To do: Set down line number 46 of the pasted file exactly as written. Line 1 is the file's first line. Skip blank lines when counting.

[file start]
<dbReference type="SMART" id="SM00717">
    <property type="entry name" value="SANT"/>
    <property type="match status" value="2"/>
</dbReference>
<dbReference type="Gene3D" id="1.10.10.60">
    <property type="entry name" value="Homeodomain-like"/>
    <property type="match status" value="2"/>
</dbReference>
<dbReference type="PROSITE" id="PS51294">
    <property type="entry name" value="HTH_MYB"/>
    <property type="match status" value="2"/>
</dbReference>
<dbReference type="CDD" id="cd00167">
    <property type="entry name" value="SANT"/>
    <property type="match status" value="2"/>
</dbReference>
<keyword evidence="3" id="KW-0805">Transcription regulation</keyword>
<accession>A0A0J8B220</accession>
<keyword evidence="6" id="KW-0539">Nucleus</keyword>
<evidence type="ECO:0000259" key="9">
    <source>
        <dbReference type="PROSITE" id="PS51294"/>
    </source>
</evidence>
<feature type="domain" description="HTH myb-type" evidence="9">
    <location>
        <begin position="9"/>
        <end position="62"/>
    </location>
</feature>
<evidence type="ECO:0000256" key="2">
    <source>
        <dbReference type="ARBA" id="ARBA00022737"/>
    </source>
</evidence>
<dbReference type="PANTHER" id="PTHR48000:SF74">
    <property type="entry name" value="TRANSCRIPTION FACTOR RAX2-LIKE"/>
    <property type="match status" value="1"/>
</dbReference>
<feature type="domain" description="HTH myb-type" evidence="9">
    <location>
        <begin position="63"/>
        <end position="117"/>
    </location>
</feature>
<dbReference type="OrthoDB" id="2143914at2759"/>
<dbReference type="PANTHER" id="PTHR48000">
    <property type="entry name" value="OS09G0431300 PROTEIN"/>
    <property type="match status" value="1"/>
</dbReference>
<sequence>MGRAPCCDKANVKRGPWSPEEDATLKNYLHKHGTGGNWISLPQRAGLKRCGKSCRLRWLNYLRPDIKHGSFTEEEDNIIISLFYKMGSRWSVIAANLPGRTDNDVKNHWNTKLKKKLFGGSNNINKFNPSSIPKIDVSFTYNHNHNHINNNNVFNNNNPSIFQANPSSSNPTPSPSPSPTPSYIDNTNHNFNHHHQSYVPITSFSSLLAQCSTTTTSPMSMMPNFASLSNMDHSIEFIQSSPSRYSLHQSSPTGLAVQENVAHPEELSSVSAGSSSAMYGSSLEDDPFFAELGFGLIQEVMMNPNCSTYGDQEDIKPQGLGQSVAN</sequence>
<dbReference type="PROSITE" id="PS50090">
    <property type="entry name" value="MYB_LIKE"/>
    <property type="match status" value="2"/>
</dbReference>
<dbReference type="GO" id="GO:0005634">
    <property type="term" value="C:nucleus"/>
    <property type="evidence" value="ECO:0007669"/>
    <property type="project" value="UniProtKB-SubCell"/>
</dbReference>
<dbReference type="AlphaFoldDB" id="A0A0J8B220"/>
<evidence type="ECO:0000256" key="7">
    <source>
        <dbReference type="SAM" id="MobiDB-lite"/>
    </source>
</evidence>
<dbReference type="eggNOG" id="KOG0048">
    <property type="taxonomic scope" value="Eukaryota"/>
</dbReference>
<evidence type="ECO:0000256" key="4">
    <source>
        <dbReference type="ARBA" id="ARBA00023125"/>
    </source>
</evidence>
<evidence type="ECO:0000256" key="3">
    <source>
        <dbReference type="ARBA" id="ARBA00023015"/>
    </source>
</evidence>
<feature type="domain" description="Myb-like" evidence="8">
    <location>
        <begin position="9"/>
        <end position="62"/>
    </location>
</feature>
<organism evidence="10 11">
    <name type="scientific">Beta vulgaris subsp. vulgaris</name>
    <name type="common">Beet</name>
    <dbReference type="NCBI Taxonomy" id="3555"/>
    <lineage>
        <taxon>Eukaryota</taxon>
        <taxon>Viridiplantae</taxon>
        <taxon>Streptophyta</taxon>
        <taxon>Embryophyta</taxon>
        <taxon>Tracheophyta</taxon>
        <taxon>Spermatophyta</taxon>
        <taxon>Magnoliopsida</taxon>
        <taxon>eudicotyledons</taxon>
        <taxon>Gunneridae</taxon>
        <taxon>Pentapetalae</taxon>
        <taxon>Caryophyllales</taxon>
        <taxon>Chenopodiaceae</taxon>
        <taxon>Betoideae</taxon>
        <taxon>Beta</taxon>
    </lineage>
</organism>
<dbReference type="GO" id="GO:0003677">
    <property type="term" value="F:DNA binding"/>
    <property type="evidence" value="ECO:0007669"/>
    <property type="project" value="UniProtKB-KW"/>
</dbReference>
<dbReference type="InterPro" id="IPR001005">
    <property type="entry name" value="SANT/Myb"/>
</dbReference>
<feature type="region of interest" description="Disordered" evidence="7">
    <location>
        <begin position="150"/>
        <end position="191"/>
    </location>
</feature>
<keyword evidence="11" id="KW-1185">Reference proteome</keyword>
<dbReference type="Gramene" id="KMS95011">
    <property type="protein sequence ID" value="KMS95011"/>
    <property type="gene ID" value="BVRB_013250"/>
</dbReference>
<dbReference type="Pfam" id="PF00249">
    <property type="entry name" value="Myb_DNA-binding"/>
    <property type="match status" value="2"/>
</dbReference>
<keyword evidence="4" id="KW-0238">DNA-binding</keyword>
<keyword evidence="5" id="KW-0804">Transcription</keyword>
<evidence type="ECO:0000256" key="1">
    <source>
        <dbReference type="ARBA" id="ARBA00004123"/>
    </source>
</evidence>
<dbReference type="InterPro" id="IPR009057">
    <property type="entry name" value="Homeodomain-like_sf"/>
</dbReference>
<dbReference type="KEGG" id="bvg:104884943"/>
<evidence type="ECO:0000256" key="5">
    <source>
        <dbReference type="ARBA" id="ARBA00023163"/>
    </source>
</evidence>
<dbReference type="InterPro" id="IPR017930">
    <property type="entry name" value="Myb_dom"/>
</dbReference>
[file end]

<dbReference type="OrthoDB" id="2143914at2759"/>